When I was a young adult there was a wildly popular book about dressing for career success. It spawned many copycat books, all proclaiming the benefits of proper attire for everything from boardrooms to schoolrooms. The premise was that your clothes were the first impression others had of you, and consequently had a great impact on your successes or failures in life. There is no doubt that this, and all the other books like it, helped many people achieve their goals in the secular world. As a mother of three teenage boys, the oldest who is now in college, both my husband and myself have always stressed the importance of that first impression and have given great credence to the fact that clothes actually do matter. But as a mother I have also been thinking along different lines. As much as I want my children to dress for great successes in their lives and in their careers, I’ve been encouraging them to also dress for eternal success. And for that I have turned to Ephesians 6:11-18.
Put on the armor of God so that you may be able to stand firm against the tactics of the devil. For our struggle is not with flesh and blood but with principalities, with the powers, with the world rulers of this present darkness, with the evil spirits in the heavens. Therefore, put on the armor of God, that you may be able to resist on the evil day and, having done everything, to hold your ground. So stand fast with your loins girded in truth, clothed with righteousness as a breastplate, and your feet shod in readiness for the gospel of peace. In all circumstances, hold faith as a shield, to quench all the flaming arrows of the evil one. And take the helmet of salvation and the sword of the Spirit, which is the word of God. With all prayer and supplication, pray at every opportunity in the Spirit.
What does Ephesians tell us? Notice that the first line doesn’t say put on the armor of God just in case there will be tactics from satan. Right away we are told to put on God’s armor so that we will be able to stand firm against the schemes of satan. We are told, quite clearly, what our struggles will be; they will be against a presence that we cannot see, not flesh and blood, but of a nature that grips our minds, hearts, and souls. Struggles that gain a stronghold and are often more relentless than we are able to handle: anger, envy, greed, addictions, self-doubt, and self-loathing. Without God’s armor we will be as helpless as a newborn babe in the woods against these powers. But what is this armor?
This is where the imagery used in Ephesians is priceless. Our loins are to be girded in Truth. What Truth? The Truth of the Gospel. How do we gain that Truth? Through bible study and time set aside to meditate upon Scripture and allow it to permeate every cell of our being. We gain the Truth by reading Scripture and asking the Spirit to imbue our hearts and souls with discernment. Notice that it is our loins that are to be girded in the Truth. This is because we all have that “gut” reaction to life’s events and circumstances. That feeling way deep down in the pit of our stomach that signals to us that things are “right” and “true.” We have an internal compass that will always point north, if we understand that “north” is the Truth of His word.
The breastplate we are told to put on covers our heart. It is a breastplate of righteousness. Noah was considered a righteous man. St. Peter calls Noah a “herald of righteousness.” What characteristics did he possess? While there are many adjectives that can help us understand righteousness (just, true, sincere), at the core of it would have been Noah’s relationship with God and with man. It can be said that Noah was in “right relationship” with God. When the world was filled with evil actions that grieved our Creator, Noah was found to be different, he was deemed “righteous.” This begs us to ask ourselves is we are, in fact, in right relationship with our Creator and with one another.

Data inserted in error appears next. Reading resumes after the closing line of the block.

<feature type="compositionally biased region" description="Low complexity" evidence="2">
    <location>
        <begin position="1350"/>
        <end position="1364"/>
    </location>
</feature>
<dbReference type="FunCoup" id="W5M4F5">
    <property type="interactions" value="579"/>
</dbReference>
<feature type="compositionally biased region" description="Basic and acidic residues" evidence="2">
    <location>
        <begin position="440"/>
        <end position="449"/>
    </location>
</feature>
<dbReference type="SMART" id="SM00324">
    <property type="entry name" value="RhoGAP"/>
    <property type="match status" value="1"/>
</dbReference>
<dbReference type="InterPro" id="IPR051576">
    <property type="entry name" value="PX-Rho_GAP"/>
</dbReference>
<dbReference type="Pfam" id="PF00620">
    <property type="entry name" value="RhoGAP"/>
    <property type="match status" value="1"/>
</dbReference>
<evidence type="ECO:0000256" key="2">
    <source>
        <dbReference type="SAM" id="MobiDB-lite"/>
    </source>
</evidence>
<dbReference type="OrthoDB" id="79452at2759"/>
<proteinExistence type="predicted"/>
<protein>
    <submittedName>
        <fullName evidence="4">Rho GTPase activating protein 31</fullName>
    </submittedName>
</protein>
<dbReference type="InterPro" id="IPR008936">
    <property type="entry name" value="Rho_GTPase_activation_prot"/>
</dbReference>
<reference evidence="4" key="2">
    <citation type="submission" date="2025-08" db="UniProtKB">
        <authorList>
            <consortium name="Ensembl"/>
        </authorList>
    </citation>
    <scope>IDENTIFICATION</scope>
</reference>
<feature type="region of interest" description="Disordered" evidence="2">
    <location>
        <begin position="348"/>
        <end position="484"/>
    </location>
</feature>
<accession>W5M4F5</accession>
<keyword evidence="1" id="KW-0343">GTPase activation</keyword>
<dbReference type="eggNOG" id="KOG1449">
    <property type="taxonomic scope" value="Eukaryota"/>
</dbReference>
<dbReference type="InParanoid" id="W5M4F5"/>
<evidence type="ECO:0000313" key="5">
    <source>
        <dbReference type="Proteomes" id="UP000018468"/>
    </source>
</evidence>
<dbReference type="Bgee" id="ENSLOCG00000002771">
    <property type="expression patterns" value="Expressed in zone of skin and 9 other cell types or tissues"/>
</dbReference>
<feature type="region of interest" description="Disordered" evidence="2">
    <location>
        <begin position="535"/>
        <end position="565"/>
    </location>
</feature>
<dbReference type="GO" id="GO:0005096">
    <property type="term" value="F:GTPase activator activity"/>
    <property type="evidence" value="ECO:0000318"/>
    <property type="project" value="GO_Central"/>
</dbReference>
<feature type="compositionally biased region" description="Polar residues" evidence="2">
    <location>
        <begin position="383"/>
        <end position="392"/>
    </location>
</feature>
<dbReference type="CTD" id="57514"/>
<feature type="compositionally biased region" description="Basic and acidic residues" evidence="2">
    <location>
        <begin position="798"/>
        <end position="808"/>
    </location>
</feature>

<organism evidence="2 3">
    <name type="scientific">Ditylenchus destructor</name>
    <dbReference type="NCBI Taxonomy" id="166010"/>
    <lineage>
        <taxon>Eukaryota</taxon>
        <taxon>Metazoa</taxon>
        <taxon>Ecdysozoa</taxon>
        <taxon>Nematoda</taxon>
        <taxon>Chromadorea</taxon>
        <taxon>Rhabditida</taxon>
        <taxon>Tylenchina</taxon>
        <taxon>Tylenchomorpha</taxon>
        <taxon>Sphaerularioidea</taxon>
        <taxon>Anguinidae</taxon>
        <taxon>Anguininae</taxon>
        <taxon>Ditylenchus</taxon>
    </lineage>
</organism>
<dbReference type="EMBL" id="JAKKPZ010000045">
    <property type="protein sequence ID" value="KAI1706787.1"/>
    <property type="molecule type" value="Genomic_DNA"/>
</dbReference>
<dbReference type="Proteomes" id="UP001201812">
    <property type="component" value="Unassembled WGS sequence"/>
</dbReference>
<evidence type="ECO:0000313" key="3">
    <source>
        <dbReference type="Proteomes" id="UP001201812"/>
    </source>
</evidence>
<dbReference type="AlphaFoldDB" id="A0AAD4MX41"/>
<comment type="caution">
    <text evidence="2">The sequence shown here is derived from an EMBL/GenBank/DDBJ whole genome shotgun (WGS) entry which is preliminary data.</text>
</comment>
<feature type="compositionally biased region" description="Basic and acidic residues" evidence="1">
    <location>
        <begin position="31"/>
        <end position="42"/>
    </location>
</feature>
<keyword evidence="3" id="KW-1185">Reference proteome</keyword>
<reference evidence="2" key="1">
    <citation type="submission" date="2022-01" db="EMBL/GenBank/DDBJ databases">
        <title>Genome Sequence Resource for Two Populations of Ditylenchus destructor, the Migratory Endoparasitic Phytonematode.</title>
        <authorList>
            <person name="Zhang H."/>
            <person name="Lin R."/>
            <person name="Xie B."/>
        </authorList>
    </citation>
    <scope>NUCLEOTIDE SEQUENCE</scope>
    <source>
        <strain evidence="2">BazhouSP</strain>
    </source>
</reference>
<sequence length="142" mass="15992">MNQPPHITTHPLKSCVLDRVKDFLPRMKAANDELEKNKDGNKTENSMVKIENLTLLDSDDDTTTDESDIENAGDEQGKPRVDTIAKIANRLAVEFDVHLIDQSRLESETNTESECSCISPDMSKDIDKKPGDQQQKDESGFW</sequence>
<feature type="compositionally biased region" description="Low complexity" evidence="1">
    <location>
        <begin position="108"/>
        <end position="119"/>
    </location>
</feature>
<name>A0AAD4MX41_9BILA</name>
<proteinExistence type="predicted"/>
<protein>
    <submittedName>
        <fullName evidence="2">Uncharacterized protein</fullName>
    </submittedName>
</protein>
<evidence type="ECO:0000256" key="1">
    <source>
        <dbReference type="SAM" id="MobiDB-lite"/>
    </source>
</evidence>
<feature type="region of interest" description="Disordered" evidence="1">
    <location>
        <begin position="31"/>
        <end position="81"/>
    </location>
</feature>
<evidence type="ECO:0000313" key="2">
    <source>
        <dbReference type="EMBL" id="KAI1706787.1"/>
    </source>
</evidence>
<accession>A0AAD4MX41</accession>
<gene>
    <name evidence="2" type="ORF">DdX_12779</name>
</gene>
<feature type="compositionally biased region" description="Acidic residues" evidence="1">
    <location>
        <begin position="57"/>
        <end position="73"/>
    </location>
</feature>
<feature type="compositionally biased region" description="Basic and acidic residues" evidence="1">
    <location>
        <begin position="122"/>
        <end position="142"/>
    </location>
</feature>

Scripture also tells us that the Lord knows our heart and this is why the breastplate covers that area. It is in our hearts in which God looks at us in the most intimate of ways. And so a sturdy, impenetrable breastplate covers our heart. This is because our hearts are so very vulnerable and we do well to protect them against the slings and arrows of life. They are meant to be filled with love, kindness, and compassion. A breastplate will help protect them so that they do not succumb to the things that may otherwise be their undoing, their hardening.
While our loins are girded in Truth and our hearts are protected by righteousness, our feet are shod in peace. We are all called to walk our earthly journey in tranquility. Christ gave us His peace because He knew its immense value. From calm and acceptance come joy, strength, and an ability to persevere. How fitting that while we walk in peace our minds are helmeted with the knowledge of our salvation in Christ? It is no surprise that we must continually remind ourselves that His ways are not our ways or the ways in which the world operates. We are able to do this with our mind covered in the awareness of our salvation. From this knowledge we can continually bring ourselves back to Him when our inclinations pull us elsewhere.
Finally, we walk into the world with a shield of faith, while in constant prayer and supplication. That shield is our first line of defense and the calling card that identifies us as followers of Christ. As Catholic Christians we understand faith to be one of the three, God-given theological virtues (faith, hope, and charity). We profess our faith in numerous ways: baptism, Apostle’s Creed, evangelization and so on. Complimenting the shield of faith are the words of our mind and our lips that call out to our eternal Father. As St. Augustine said, “Prayer is communication with God.” So we pray, constantly and without ceasing. In all things we move with God and He moves with us. We are dressed for eternal success.